The land routes to the West ran mainly through Kabul, the Mulla Pass of Baluchistan and Gedrosia. In his conquered territories, Alexander founded cities, military posts, and Greek settlements. Those places developed into centres of trade in course of time, and many of them survived for a long time. The geographical separation between the West and East was thus reduced to a large extent in the wake of Alexander’s invasion.
Culture knows no racial or geographical frontiers. When civilized peoples meet each other even in hostility, their contact brings about mutual understanding of cultural values. The Greek invasion of India provided scope for such an exchange. India was rich in religion and philosophy at the time of the Greek invasion.
The Greeks also were the pioneers of Western civilisation with a rich philosophy of their own. The historians, scholars and writers who came with Alexander closely observed the Indian philosophical systems and noted them in their descriptions. Alexander himself was curious to hear and know about some of the most difficult systems of Indian ascetics and philosophers.
The description left by the Greek writers caused much curiosity in the advanced Greek minds of that time and of later periods. The Hindu and the Buddhist religious faiths and philosophies had an impact on the Greek world of philosophy following Alexander’s time.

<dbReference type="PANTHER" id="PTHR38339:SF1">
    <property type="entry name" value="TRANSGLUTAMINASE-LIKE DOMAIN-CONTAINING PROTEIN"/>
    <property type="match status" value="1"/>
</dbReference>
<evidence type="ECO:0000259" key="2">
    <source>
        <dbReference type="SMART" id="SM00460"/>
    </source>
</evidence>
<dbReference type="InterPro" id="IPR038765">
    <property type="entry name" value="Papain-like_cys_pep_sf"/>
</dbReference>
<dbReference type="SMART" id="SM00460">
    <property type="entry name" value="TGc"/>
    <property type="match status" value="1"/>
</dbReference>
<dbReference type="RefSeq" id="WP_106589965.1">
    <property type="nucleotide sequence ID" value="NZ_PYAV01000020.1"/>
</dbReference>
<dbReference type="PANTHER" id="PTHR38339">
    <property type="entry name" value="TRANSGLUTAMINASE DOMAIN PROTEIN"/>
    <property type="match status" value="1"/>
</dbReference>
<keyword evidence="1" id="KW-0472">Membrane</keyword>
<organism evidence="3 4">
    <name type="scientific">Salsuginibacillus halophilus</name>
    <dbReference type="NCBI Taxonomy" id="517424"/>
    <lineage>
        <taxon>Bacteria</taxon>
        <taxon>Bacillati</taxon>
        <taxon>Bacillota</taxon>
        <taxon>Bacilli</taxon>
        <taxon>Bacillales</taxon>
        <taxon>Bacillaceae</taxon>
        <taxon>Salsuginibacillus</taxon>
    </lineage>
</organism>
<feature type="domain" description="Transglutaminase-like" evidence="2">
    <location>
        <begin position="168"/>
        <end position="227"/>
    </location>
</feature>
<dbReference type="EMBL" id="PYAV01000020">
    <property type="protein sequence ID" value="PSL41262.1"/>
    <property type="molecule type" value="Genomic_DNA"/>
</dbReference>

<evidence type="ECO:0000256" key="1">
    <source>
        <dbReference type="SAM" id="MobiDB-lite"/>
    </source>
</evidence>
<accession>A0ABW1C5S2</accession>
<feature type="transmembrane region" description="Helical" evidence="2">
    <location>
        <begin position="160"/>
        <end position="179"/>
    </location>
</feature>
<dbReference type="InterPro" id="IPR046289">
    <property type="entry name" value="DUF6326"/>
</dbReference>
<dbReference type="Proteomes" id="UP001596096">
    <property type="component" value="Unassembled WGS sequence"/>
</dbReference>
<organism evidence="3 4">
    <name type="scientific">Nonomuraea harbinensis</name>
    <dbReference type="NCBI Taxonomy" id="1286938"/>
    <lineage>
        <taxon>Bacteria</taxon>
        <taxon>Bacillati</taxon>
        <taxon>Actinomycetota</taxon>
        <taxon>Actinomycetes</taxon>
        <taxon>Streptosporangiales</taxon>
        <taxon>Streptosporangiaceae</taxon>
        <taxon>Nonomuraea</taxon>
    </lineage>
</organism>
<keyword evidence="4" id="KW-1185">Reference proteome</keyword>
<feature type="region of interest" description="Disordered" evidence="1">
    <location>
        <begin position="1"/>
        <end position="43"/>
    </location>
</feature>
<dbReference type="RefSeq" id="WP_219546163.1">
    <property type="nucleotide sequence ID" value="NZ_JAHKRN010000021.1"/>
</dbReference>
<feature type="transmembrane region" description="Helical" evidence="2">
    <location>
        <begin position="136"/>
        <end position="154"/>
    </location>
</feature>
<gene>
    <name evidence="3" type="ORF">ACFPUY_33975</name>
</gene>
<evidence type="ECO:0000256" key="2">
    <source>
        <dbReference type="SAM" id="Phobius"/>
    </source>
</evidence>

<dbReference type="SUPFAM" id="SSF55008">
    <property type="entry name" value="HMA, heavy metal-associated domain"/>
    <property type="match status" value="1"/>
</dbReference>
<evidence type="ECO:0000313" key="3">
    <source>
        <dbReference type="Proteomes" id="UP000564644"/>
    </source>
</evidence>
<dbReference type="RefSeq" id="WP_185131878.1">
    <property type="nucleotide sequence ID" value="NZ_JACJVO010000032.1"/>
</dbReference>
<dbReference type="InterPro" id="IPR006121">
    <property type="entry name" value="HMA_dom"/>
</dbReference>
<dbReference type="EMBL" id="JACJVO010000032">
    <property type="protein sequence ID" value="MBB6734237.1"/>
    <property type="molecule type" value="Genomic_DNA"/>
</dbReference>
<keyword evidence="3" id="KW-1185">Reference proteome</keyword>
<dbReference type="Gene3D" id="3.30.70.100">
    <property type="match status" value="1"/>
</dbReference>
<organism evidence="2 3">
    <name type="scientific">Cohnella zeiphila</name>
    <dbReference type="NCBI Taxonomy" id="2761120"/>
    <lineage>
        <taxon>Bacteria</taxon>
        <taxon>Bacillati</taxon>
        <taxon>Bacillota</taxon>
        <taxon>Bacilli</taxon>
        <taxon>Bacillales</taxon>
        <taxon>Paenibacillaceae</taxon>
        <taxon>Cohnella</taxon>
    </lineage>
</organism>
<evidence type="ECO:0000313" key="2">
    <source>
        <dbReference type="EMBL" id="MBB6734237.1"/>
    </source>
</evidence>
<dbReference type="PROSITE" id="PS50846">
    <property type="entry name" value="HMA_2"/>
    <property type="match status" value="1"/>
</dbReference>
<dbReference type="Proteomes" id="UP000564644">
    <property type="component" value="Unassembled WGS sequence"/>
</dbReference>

The Indians, on their part are supposed to have been impressed by the Greek coinage. King Saubhuti, whom the Greeks called Sophytes, struck coins in imitation of the Greek coins. Similarly, the Indians came to know of the Greek astronomy. And later on, they came to appreciate the Hellenistic art. Long after Alexander, this influence came to its admirable form in shape of the Gandhara School of Art. The images of Buddha, under this art, showed a remarkable mixture of the Greek and the Indian art of image making. Of course, this art perfected itself at the time of Emperor Kanishka who brought sculptors from the Greek settlements of Bactria for the work, and who were far remote from the days of Alexander the Great.